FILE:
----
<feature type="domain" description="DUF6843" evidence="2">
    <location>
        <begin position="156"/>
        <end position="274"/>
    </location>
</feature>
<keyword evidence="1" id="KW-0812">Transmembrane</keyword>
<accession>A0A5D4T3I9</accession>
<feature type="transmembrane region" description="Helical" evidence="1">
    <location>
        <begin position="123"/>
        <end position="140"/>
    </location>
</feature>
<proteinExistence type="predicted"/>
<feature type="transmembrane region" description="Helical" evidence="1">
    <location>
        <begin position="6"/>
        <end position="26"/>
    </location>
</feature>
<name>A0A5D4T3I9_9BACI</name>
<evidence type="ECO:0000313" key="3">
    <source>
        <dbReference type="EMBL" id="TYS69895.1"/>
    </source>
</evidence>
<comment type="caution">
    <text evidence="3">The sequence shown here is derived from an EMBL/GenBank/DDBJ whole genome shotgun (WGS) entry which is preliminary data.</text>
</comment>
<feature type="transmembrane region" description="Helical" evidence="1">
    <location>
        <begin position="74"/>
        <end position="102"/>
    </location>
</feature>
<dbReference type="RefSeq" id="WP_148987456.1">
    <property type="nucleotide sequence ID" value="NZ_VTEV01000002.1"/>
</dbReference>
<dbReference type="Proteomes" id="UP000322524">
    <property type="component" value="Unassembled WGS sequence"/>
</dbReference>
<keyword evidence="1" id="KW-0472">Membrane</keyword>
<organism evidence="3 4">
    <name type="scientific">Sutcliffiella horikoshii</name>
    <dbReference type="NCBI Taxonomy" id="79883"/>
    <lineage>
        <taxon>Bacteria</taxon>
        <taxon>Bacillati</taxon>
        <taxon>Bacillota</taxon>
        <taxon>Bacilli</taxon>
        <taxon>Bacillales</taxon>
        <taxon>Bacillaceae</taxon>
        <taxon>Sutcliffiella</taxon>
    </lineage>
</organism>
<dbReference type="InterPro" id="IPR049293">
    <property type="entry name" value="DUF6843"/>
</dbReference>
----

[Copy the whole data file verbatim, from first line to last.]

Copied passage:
<feature type="domain" description="DUF6843" evidence="2">
    <location>
        <begin position="156"/>
        <end position="274"/>
    </location>
</feature>
<keyword evidence="1" id="KW-0812">Transmembrane</keyword>
<accession>A0A5D4T3I9</accession>
<feature type="transmembrane region" description="Helical" evidence="1">
    <location>
        <begin position="123"/>
        <end position="140"/>
    </location>
</feature>
<proteinExistence type="predicted"/>
<feature type="transmembrane region" description="Helical" evidence="1">
    <location>
        <begin position="6"/>
        <end position="26"/>
    </location>
</feature>
<name>A0A5D4T3I9_9BACI</name>
<evidence type="ECO:0000313" key="3">
    <source>
        <dbReference type="EMBL" id="TYS69895.1"/>
    </source>
</evidence>
<comment type="caution">
    <text evidence="3">The sequence shown here is derived from an EMBL/GenBank/DDBJ whole genome shotgun (WGS) entry which is preliminary data.</text>
</comment>
<feature type="transmembrane region" description="Helical" evidence="1">
    <location>
        <begin position="74"/>
        <end position="102"/>
    </location>
</feature>
<dbReference type="RefSeq" id="WP_148987456.1">
    <property type="nucleotide sequence ID" value="NZ_VTEV01000002.1"/>
</dbReference>
<dbReference type="Proteomes" id="UP000322524">
    <property type="component" value="Unassembled WGS sequence"/>
</dbReference>
<keyword evidence="1" id="KW-0472">Membrane</keyword>
<organism evidence="3 4">
    <name type="scientific">Sutcliffiella horikoshii</name>
    <dbReference type="NCBI Taxonomy" id="79883"/>
    <lineage>
        <taxon>Bacteria</taxon>
        <taxon>Bacillati</taxon>
        <taxon>Bacillota</taxon>
        <taxon>Bacilli</taxon>
        <taxon>Bacillales</taxon>
        <taxon>Bacillaceae</taxon>
        <taxon>Sutcliffiella</taxon>
    </lineage>
</organism>
<dbReference type="InterPro" id="IPR049293">
    <property type="entry name" value="DUF6843"/>
</dbReference>